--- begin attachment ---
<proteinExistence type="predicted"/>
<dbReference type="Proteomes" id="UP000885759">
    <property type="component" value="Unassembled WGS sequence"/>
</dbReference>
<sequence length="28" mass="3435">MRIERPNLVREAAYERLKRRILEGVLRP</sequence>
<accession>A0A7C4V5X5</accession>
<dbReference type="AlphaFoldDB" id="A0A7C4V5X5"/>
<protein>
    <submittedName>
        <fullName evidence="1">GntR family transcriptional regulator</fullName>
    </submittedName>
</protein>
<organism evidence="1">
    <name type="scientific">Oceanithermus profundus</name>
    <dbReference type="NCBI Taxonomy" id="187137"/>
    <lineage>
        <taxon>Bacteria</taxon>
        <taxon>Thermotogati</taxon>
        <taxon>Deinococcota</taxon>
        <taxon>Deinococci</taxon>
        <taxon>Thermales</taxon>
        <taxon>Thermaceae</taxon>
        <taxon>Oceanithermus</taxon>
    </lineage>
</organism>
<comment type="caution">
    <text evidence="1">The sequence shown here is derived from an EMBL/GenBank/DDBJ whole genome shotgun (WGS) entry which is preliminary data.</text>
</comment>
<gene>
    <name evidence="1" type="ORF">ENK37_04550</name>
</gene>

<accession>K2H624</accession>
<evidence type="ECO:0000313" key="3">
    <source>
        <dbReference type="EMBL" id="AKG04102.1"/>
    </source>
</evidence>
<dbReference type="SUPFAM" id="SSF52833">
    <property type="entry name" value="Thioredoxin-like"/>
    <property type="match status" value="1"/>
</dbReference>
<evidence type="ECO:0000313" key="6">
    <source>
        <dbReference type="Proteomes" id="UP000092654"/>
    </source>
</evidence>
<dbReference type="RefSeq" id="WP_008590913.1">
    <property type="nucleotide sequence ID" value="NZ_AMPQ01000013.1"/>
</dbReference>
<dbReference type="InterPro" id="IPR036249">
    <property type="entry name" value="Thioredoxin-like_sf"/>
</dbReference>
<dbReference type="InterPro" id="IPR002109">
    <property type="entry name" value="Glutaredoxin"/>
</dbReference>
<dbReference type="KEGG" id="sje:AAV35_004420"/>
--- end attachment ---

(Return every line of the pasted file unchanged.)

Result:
<proteinExistence type="predicted"/>
<dbReference type="Proteomes" id="UP000885759">
    <property type="component" value="Unassembled WGS sequence"/>
</dbReference>
<sequence length="28" mass="3435">MRIERPNLVREAAYERLKRRILEGVLRP</sequence>
<accession>A0A7C4V5X5</accession>
<dbReference type="AlphaFoldDB" id="A0A7C4V5X5"/>
<protein>
    <submittedName>
        <fullName evidence="1">GntR family transcriptional regulator</fullName>
    </submittedName>
</protein>
<organism evidence="1">
    <name type="scientific">Oceanithermus profundus</name>
    <dbReference type="NCBI Taxonomy" id="187137"/>
    <lineage>
        <taxon>Bacteria</taxon>
        <taxon>Thermotogati</taxon>
        <taxon>Deinococcota</taxon>
        <taxon>Deinococci</taxon>
        <taxon>Thermales</taxon>
        <taxon>Thermaceae</taxon>
        <taxon>Oceanithermus</taxon>
    </lineage>
</organism>
<comment type="caution">
    <text evidence="1">The sequence shown here is derived from an EMBL/GenBank/DDBJ whole genome shotgun (WGS) entry which is preliminary data.</text>
</comment>
<gene>
    <name evidence="1" type="ORF">ENK37_04550</name>
</gene>

<accession>K2H624</accession>
<evidence type="ECO:0000313" key="3">
    <source>
        <dbReference type="EMBL" id="AKG04102.1"/>
    </source>
</evidence>
<dbReference type="SUPFAM" id="SSF52833">
    <property type="entry name" value="Thioredoxin-like"/>
    <property type="match status" value="1"/>
</dbReference>
<evidence type="ECO:0000313" key="6">
    <source>
        <dbReference type="Proteomes" id="UP000092654"/>
    </source>
</evidence>
<dbReference type="RefSeq" id="WP_008590913.1">
    <property type="nucleotide sequence ID" value="NZ_AMPQ01000013.1"/>
</dbReference>
<dbReference type="InterPro" id="IPR036249">
    <property type="entry name" value="Thioredoxin-like_sf"/>
</dbReference>
<dbReference type="InterPro" id="IPR002109">
    <property type="entry name" value="Glutaredoxin"/>
</dbReference>
<dbReference type="KEGG" id="sje:AAV35_004420"/>